Spring 2012 Edition NJDMAVA Veterans

About NJ Veteran Journal:
The New Jersey Veteran Journal is an official publication of the New Jersey Department of Military and Veterans Affairs and is intended to serve New Jersey's veterans, their families, friends and concerned individuals and groups. All correspondence should be sent to:

Veteran Journal Editor
PO Box 340
Trenton, NJ 08625-0340

By Staff Sgt. Wayne Woolley, 444th Mobile Public Affairs Detachment; photos by Sgt. William Addison, 444th Mobile Public Affairs Detachment

The American military follows this simple credo: No one is forgotten on the field of battle.

In New Jersey, this tradition was extended to the more than 43,000 graves at the Brig. Gen. William C. Doyle Veterans Memorial Cemetery. At 5 p.m. on Friday, May 27, more than 900 Boy Scouts, Girl Scouts, Cub Scouts and Brownies fanned out across the 234-acre cemetery in Wrightstown and placed an American flag on every grave. No one is forgotten.

Lt. Gov. Kim Guadagno who participated in the event said there is powerful symbolism in the event, which officially began New Jersey's observance of Memorial Day.

"The young people who volunteer their time to perform this valuable service represent America's future," Guadagno said. "And the selfless service and sacrifices made by the veterans who are laid to rest at Doyle Cemetery helped preserve the freedoms enjoyed by all Americans."

On Saturday, May 28 at 10:30 a.m., Gov. Chris Christie was joined by representatives from more than 30 Veterans service organizations at the state Memorial Day Ceremony at the Doyle Cemetery. Christie was the keynote speaker. Other highlights included a flyover by several New Jersey Air National Guard F-16 fighter jets, a 21-gun salute and a performance by the New Jersey Army National Guard's 63rd Army Band.

"Memorial Day is a time to honor the men and women who wore this nation's uniform and made the ultimate sacrifice in the name of liberty," Christie said. "The ceremony at the Doyle Cemetery is a fitting tribute."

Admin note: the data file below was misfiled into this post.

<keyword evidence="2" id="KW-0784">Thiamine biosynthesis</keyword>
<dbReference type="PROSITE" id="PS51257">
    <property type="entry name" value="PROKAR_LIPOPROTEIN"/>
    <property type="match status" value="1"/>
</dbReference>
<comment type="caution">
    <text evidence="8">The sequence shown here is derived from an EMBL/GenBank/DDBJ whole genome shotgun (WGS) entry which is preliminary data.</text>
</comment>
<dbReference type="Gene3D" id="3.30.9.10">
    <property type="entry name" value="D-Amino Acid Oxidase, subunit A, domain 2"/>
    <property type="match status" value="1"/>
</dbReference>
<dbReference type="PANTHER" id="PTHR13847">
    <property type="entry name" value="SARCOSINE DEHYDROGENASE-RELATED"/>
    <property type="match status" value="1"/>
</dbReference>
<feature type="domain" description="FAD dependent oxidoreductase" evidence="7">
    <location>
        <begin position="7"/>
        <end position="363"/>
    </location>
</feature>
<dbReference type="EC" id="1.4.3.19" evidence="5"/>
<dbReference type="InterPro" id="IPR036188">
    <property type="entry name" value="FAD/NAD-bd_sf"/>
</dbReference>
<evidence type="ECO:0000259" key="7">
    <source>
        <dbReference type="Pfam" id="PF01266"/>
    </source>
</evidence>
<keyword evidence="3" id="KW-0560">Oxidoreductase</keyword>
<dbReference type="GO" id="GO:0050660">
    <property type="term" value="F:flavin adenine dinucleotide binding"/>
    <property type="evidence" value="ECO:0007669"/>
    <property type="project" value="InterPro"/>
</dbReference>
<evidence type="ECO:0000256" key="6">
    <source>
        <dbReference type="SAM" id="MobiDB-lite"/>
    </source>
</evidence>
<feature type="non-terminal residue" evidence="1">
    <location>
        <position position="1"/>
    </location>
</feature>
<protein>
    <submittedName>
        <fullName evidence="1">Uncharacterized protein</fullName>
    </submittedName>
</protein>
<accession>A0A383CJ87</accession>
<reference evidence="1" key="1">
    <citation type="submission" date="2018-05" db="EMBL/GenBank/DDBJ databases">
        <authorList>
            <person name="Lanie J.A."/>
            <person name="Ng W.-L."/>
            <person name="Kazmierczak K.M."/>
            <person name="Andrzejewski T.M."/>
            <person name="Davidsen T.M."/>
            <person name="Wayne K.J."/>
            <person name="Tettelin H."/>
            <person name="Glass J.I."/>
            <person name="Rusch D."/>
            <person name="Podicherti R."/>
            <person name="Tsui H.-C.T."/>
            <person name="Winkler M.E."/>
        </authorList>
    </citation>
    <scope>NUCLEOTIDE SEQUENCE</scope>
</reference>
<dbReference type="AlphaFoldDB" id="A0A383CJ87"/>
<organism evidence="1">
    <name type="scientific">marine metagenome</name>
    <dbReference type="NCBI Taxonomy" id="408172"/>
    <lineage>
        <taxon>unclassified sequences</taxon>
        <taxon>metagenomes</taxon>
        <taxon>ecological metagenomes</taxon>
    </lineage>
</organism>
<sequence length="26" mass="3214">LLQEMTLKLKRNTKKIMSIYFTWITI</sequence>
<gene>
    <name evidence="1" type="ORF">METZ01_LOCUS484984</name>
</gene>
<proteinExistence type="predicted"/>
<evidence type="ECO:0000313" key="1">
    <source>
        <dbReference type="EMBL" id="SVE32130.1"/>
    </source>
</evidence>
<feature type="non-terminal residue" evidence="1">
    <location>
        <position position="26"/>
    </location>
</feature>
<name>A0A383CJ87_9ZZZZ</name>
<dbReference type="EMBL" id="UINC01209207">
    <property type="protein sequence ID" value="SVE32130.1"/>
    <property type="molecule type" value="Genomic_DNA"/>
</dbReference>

New Jersey is home to more than 460,000 veterans. The state Department of Military and Veterans Affairs provides services to veterans from the time they leave military service until they are laid to rest.

The Doyle Cemetery is the busiest state Veterans cemetery in the United States, averaging nearly 3,000 interments each year. In addition to the cemetery, DMAVA operates three Veterans Memorial Homes; Paramus; Menlo Park and Vineland as well as a transitional housing program for homeless veterans in Winslow Township. DMAVA also maintains a statewide network of Veterans Service Offices who work to ensure all of the state's Veterans receive the federal and state entitlements earned through their service. The DMAVA team of 18 Veterans Service Officers accounted for the awarding of nearly $72 million in federal benefits to New Jersey Veterans last year.

Gov. Christie has shown strong leadership in his efforts to support the state's Veterans community and in his role as Commander-in-Chief of the New Jersey National Guard.

In addition to supporting all of the vital programs provided by DMAVA, including a toll-free mental health hotline for Veterans, the governor has signed legislation that strengthens the support network for military families after the death of a service member, as well as a program that awards high school diplomas to Veterans who dropped out to serve in World War II, Korea and Vietnam.